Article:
A Television Review by Akash Singh
NOTE: SPOILERS OCCUR!!!!!!!
Like all initial traps to capture villains, the titular trap laid by the STAR team to capture Dr. Wells backfires miserably. But the expected inevitability of Wells escaping this week couldn’t mar a terrific,exciting episode that provides plenty of tension for the final episodes of the season. The pre-credits sequence brings us back to Morena Baccarin’s A.I. Gideon, who reveals more information to our dynamic trio within about three minutes than a decent amount of actual episodes put together. In 2024, the Flash disappears in an explosion of light after a fight with the Reverse Flash. Iris’s last name is West-Allen. The Reverse Flash’s purpose is to kill Barry because he was angry that he escaped yet he needs Barry to become the Flash of the future. As Dr. Wells comes closer and closer to the chamber, Barry tentatively asks Gideon to not reveal that they were, in fact, there to begin with. She accepts his request, much to everyone’s surprise. The Flash, after all, had created her to begin with. That alone opens up a plethora of possibilities for the series going forward. There’s already time travel in this universe (which Eddie understandably finds a bit difficult to believe) and combining that with artificial intelligence (my hope, anyhow) should prove to be particularly compelling.
Outside of my infatuation with artificial intelligence already making me a little mad with glee, the rest of the hour is a fantastic potential harbinger of things to come. One of my biggest worries about this show was that they were going to do a super dramatic line reading of Barry revealing to Iris that he indeed the Flash. That would inherently have been too expected and too over-dramatic, regardless of how well-executed it was. To drop that revelation in the final moments of tonight’s episode was a really nice touch and reaffirms my faith in the creative team behind the show. The flashbacks to Barry in a coma were extremely powerful in this regard, giving just the slightest bit of foreshadowing. Iris touches an unconscious Barry with just a slight bit of electricity crackling from his hands. As Iris is facing certain death at the hands of the Reverse Flash, the Flash suddenly arrives just as Reverse Flash kidnaps Eddie. The Flash promises Iris that he will do everything humanly possible to save Eddie’s life. Right before he takes off, their hands meet and that same electricity sparkles. “Barry,” she whispers quietly. That renders the whole “we can never tell Iris” thing completely moot, but I’m glad we got that out of the way.
Speaking of Eddie Thawne, he begins this hour by telling Barry that he’s going to propose to Iris. Barry, having seen the article headline from the future, is notably a little queasy about that certain development. But to Barry’s credit, he never tries to wedge himself between Iris and Eddie. He simply has too much respect for the two of them and the lifelong friendship that he shares with Iris to do such a thing. Eddie respectfully tries to ask Joe’s permission to ask for Iris’s hand, which is more of an outdated courtesy than anything else. I’m not saying respect shouldn’t exist as far as your intended spouse’s or partner’s parents are concerned, but here the dynamic between Eddie and Joe goes back towards the thinly veiled misogyny that is borne out of Joe’s overprotectiveness. Joe doesn’t necessarily come from a bad place in that he wants Iris and Barry to cement their relationship. But it’s beyond maddening that he is once again ignoring that his daughter is a fully-grown adult with a career and a boyfriend she lives with. If the relationship doesn’t work out, then it simply doesn’t work out. Life happens, but Joe can’t steer her the way he believes she ought to go. Has Joe ever read The Monk? He should read through The Monk.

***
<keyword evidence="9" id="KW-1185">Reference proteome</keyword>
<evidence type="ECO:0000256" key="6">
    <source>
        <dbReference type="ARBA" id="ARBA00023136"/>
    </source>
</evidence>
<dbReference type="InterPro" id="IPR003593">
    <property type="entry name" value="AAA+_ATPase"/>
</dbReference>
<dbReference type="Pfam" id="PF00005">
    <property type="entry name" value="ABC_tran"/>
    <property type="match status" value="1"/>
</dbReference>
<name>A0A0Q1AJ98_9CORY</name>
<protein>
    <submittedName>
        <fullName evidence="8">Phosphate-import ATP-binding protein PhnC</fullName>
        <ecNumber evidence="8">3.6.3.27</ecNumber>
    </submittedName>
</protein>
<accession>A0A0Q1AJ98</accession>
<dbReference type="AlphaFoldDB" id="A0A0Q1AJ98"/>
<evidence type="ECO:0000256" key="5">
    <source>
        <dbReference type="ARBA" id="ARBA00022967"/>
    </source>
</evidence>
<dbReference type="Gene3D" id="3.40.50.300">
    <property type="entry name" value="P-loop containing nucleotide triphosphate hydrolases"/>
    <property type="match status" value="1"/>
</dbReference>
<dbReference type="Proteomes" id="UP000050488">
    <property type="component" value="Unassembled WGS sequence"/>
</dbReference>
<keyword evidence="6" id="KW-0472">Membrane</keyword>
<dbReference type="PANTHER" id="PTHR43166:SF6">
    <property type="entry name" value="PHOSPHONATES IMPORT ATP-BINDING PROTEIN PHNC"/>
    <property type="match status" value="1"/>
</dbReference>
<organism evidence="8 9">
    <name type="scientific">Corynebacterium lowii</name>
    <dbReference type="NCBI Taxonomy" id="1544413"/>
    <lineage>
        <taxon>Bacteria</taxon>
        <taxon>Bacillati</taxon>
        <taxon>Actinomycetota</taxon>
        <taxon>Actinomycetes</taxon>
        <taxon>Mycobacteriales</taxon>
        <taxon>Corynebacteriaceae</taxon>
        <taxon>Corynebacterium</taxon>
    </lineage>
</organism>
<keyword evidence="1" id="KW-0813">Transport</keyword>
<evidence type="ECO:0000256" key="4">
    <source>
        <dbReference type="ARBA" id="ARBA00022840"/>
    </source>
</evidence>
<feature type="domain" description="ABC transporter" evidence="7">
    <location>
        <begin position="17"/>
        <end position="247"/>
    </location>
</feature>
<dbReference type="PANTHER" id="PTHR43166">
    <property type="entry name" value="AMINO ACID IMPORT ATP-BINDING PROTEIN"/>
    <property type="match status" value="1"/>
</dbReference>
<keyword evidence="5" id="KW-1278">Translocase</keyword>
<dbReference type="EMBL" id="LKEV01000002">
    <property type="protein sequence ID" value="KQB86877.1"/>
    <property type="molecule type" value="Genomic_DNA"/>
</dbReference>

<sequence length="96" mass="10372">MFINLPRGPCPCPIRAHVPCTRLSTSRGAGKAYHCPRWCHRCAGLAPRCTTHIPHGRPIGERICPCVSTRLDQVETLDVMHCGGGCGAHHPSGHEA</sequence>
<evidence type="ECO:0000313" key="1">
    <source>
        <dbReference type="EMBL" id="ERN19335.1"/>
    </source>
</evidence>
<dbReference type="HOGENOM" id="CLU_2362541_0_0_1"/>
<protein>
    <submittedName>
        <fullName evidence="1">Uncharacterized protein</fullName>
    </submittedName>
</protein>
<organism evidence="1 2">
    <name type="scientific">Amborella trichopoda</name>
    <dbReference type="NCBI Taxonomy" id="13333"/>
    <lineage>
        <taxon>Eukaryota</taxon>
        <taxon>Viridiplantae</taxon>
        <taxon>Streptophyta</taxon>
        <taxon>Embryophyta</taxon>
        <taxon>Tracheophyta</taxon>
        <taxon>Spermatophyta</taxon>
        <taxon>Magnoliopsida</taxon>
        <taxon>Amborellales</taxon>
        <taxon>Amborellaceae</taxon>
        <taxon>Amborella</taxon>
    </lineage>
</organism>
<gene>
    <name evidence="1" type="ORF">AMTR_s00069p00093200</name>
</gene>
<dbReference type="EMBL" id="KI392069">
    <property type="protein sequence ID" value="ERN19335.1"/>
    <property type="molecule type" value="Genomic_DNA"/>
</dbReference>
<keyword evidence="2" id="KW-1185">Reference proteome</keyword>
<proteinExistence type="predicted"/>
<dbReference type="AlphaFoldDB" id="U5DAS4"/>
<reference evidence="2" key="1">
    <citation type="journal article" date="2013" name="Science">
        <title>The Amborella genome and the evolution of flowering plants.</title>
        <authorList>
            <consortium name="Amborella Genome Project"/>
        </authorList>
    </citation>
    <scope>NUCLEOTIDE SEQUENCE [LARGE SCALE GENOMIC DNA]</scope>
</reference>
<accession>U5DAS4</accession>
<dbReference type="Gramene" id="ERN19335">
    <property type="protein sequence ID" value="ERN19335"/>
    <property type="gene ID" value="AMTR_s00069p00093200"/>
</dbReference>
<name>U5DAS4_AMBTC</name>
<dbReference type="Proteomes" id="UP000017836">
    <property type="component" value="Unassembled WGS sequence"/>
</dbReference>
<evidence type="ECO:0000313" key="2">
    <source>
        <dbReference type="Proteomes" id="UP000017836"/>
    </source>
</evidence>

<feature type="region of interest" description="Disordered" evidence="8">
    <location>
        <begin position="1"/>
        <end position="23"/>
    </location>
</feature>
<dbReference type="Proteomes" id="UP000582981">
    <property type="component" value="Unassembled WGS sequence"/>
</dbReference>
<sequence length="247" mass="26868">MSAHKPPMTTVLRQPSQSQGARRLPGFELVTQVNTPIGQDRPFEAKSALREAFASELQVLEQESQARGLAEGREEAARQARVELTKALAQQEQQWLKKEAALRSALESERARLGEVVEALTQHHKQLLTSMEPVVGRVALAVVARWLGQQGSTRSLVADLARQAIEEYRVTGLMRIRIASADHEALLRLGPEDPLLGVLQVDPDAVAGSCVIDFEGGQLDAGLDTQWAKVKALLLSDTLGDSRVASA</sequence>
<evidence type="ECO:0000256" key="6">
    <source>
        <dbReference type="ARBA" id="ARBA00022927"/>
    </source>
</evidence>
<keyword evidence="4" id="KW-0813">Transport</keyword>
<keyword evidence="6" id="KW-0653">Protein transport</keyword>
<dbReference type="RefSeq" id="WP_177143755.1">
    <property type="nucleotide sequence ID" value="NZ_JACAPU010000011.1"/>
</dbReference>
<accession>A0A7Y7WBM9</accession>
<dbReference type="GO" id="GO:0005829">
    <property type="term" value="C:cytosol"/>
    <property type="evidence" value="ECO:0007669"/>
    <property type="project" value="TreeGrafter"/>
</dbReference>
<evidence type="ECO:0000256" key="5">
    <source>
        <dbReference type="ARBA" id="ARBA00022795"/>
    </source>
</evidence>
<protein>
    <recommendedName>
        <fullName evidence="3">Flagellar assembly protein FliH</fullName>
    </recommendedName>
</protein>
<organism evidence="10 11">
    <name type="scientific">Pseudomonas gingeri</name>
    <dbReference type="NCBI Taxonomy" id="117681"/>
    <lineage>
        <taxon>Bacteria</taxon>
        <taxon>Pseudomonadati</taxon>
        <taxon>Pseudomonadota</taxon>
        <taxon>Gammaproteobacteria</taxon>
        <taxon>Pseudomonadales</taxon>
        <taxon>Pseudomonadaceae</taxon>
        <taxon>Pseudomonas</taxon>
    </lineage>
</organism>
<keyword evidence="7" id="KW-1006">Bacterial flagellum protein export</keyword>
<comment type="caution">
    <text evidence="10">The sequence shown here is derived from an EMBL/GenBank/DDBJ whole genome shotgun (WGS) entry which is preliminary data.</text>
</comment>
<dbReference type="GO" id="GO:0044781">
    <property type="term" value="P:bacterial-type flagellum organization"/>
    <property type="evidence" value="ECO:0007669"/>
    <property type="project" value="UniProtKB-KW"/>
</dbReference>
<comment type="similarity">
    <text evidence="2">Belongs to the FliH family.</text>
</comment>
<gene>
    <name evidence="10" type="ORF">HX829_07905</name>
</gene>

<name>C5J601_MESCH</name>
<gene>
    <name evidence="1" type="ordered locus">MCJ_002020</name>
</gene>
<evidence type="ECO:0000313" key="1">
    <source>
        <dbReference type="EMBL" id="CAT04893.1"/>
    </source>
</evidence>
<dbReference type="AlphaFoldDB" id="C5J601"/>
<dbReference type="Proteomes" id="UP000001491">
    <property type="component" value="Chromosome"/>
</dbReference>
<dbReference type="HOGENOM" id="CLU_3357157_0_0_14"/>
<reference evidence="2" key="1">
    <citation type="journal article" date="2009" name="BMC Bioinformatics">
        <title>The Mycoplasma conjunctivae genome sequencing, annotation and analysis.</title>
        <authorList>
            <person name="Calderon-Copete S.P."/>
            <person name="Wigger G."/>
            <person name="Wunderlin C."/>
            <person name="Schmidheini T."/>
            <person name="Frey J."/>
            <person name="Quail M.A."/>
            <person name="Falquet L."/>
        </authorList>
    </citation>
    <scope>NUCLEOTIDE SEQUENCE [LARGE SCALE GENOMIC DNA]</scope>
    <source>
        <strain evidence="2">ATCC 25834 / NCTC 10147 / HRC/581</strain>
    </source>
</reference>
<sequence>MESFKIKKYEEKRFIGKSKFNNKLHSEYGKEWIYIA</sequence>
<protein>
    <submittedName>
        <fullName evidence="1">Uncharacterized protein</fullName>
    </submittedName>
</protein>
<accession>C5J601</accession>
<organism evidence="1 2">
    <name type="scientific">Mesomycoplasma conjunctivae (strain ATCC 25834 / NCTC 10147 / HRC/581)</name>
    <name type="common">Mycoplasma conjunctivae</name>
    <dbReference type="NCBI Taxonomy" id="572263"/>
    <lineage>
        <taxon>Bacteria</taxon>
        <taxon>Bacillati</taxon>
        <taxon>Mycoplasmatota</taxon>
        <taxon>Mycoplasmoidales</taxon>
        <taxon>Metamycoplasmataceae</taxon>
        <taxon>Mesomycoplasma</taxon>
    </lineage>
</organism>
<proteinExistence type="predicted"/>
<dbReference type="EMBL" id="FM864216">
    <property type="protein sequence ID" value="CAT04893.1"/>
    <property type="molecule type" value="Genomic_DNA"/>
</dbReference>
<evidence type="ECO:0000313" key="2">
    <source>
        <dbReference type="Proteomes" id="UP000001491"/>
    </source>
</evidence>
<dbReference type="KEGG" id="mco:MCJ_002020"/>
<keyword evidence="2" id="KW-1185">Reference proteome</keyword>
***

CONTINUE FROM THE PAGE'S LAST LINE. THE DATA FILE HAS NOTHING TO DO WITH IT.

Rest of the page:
The titular trap they sent for Dr. Wells using Cisco’s consciousness was an obvious homage to Christopher Nolan’s Inception (Cisco mentions as much), but it’s done exceedingly exceptionally. As it turns out, their plan to catch their villain wasn’t a bad one but when the man you’re trying to catch is simply watching all of your talks and moves through a massive surveillance system, it becomes fairly difficult to do your job properly. Dr. Wells had smartly switched his place with Everyman, who dies at Joe’s bullet as he was about to “murder” Cisco in cold blood. The most fascinating aspect of The Flash on a character level is the absolute complexity of the relationship between Barry and Dr. Wells. Barry confesses to Joe that in moments of kindness he finds himself even liking the man he’s convinced is responsible for the murder of his mother and the subsequent imprisonment of his father. His words, his belief in Barry gives him strength and seeing Barry struggle with that dichotomy is extremely rewarding on a character level. Dr. Wells escapes, revealing in his wake that he had intended to murder Barry and never his mother á la Harry Potter, further driving the feelings of guilt that Barry was already struggling with and promising a fight for the ages in the future.
Great Moments Not Mentioned Above:
+The music keeps on getting better
+“I already went back in time,”
+“I think I’ve got a really bad idea.”
+“You never cease to impress me, Caitlyn.”
+“Never get married, Allen.”
+“I have a feeling she’s gonna want to hyphenate.”
+“That’s how you get him to shut up.”
+“You are your biggest obstacle.”
+Iris finding out about the metahumans was nice, subtle foreshadowing
+“I don’t have any powers.”; “Clearly.”
+“I am always one step ahead.”
+The shot of Central City at night when Iris and Eddie were taking a stroll was beautiful
+“Because we’re family, Eddie.”
+“I promise you that Barry Allen will die.”
Title: The Trap
Written By: Alison Schapker & Brooke Eikmeier
Directed By: Steve Shill
Image Courtesy: Keep On Geekin